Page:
24. Closed review platforms require reviewers to be invited by a business to leave a review about them. Whilst this has some benefits such as the business directly drawing from its customers, it also has downsides in that the business can choose who it hears from and can filter out customers by not inviting those it knows were dissatisfied or didn’t have a good experience. Likewise, a consumer may wish to share their experience but has no opportunity to do so as the business has control of who leaves reviews and so can pre-screen and review gate who is able to submit reviews, including by controlling the invitations issued to leave reviews. Some models also allow businesses to pre-moderate reviews before they’re published. As such, the full picture is not presented for consumers reading the reviews.

25. Open platforms enable consumers to write reviews at any time, without an invitation, which broadens the types of experiences included, extending feedback from purchases only to encompass customers who decided not to buy. Trustpilot is an open platform and we recognise that openness comes with a responsibility - but platforms can adopt appropriate safeguards and Trustpilot has demonstrated what a proactive and responsible approach looks like. We have adopted a range of safeguards, such as automated fraud detection software, identity verification, investigation of flagged reviews, automated invitation services, actions against misuse and review sellers, and transparency on processes and practices - including how reviews are collected.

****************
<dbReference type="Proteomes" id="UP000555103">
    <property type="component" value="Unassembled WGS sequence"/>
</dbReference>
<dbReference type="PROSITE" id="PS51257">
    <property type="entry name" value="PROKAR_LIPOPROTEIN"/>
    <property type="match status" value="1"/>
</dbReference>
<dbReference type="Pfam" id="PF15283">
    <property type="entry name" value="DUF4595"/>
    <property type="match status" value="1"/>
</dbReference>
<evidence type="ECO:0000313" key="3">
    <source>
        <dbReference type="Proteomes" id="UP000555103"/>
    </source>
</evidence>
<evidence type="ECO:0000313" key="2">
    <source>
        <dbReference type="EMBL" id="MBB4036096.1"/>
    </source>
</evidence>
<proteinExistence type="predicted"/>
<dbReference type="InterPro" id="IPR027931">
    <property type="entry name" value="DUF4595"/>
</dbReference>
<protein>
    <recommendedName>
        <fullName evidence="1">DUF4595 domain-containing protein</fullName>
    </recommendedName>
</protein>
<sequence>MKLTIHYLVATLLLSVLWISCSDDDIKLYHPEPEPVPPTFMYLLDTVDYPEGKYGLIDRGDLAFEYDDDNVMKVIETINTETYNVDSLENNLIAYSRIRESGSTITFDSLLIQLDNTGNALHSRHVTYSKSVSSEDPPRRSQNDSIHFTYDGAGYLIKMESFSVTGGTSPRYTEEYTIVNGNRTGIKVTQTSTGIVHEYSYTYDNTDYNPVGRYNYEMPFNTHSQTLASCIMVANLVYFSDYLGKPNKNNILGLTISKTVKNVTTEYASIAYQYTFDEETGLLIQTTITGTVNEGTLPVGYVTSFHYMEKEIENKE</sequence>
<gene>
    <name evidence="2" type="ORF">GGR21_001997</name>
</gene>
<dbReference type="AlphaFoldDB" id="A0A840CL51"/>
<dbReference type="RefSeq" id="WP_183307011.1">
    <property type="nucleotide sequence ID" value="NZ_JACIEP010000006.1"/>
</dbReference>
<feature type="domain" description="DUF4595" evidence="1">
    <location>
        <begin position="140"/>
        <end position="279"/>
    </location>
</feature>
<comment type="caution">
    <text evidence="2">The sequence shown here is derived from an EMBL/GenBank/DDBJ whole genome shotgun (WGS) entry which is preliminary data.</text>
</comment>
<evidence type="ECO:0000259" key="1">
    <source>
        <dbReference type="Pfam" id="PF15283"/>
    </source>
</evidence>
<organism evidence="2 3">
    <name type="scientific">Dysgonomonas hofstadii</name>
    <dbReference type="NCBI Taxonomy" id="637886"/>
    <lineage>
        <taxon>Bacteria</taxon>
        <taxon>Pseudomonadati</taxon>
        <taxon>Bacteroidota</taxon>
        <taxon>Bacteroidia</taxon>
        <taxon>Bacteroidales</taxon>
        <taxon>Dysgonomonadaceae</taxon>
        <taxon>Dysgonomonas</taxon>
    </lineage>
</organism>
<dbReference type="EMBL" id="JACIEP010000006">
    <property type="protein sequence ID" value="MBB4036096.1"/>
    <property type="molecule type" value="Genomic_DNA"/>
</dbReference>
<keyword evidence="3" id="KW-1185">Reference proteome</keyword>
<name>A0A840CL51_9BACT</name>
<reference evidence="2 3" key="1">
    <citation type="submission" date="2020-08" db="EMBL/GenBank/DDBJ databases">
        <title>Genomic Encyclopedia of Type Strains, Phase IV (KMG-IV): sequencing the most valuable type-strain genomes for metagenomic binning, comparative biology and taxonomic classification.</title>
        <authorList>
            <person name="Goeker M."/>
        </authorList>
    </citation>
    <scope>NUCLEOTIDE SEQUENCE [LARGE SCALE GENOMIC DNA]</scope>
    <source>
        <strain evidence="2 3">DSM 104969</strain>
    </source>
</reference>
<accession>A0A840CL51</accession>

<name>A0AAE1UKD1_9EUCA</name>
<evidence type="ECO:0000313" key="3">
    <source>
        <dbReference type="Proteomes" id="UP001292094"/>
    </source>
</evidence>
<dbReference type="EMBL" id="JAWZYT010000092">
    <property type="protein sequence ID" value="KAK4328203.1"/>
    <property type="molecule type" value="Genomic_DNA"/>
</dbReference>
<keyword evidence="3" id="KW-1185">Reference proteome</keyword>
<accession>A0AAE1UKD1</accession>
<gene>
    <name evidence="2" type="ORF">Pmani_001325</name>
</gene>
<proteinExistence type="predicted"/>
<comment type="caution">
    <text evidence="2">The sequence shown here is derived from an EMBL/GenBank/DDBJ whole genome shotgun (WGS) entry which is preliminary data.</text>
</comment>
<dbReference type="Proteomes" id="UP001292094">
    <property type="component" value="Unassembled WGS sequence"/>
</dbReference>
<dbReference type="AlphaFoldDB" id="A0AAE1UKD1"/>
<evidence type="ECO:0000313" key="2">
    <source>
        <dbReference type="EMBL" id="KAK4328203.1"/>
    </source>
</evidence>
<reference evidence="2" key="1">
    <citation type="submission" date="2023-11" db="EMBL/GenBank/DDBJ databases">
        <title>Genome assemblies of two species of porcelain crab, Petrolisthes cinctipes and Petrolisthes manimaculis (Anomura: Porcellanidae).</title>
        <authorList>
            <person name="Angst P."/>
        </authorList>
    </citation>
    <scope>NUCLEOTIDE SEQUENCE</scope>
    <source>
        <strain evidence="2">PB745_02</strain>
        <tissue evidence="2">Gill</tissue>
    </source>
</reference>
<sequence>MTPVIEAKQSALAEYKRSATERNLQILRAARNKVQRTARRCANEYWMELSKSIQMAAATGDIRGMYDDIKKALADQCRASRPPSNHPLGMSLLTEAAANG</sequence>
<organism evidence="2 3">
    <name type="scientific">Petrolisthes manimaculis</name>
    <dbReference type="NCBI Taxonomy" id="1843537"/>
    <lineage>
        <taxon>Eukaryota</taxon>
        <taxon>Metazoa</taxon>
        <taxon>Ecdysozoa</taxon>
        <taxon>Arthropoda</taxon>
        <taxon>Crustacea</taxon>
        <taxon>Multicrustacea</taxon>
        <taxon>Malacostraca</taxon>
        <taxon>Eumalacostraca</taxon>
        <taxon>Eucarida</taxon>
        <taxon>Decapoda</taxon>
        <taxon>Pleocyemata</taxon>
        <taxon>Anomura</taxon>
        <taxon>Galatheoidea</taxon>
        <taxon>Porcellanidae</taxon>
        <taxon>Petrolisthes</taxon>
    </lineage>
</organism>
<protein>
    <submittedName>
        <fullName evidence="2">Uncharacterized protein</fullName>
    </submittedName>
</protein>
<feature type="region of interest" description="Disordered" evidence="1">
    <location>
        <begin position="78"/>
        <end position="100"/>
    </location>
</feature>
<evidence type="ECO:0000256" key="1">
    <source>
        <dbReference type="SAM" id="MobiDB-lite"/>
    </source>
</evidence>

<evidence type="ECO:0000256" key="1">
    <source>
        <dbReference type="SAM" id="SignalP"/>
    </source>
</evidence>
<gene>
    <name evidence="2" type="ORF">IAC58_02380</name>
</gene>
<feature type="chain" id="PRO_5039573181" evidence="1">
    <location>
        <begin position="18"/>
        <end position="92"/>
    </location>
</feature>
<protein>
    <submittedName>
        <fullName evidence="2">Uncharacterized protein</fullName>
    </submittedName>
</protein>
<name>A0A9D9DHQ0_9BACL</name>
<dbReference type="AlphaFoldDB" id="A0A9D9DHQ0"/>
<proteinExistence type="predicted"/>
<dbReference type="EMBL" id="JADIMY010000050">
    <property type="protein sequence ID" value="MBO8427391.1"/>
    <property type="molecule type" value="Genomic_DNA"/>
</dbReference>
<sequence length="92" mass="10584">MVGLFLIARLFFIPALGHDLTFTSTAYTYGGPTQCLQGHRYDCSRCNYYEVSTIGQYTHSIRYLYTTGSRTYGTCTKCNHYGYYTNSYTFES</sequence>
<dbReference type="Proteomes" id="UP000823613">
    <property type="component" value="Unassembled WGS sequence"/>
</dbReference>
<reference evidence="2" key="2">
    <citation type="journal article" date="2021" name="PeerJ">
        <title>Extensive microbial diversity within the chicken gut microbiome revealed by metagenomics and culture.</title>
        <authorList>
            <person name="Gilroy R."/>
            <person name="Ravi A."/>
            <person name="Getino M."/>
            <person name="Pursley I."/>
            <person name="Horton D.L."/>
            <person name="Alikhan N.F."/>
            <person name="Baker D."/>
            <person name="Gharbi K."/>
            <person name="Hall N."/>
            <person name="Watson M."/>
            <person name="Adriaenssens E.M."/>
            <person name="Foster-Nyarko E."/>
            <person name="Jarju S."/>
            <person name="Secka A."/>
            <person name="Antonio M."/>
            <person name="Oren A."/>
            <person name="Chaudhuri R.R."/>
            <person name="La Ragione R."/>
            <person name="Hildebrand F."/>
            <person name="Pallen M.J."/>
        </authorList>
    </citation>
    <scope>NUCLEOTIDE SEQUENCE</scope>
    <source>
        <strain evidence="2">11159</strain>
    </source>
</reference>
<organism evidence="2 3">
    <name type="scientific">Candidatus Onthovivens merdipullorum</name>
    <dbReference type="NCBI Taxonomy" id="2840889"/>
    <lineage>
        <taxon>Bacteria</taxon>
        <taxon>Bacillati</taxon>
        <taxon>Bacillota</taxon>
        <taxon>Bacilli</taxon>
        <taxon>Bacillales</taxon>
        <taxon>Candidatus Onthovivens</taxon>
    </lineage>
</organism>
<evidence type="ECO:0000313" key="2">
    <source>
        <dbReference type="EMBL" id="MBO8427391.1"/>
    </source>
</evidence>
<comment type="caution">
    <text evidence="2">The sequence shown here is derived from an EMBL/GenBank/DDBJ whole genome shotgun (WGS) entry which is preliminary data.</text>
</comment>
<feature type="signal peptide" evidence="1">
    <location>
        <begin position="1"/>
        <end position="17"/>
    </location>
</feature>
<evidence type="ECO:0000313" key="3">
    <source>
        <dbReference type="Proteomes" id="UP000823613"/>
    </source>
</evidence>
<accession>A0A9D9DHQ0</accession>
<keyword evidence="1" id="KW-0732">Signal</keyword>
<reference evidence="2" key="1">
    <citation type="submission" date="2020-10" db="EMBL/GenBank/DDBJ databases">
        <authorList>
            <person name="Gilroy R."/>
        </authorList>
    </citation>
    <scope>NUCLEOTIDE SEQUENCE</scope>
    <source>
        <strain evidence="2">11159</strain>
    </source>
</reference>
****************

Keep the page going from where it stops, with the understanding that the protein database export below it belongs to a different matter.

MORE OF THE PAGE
26. In order to maintain a competitive environment, it is important that both open and closed models are catered for in this legislative action so as to enable consumers and businesses to choose which to interact with and draw from, based on their unique needs and wishes.

iii) Enabling innovation to flourish

27. Against this backdrop of a very varied review landscape, it is important to appreciate that there is also no one-size-fits-all approach to addressing fake reviews. Whilst it is critical that platforms are brought up to a baseline standard in tackling fake reviews - and this Bill can play a key role in that - it must be done in a way that includes flexibility for platforms to apply the right types of safeguards to reflect their particular model, and encourages rather than quashes innovation.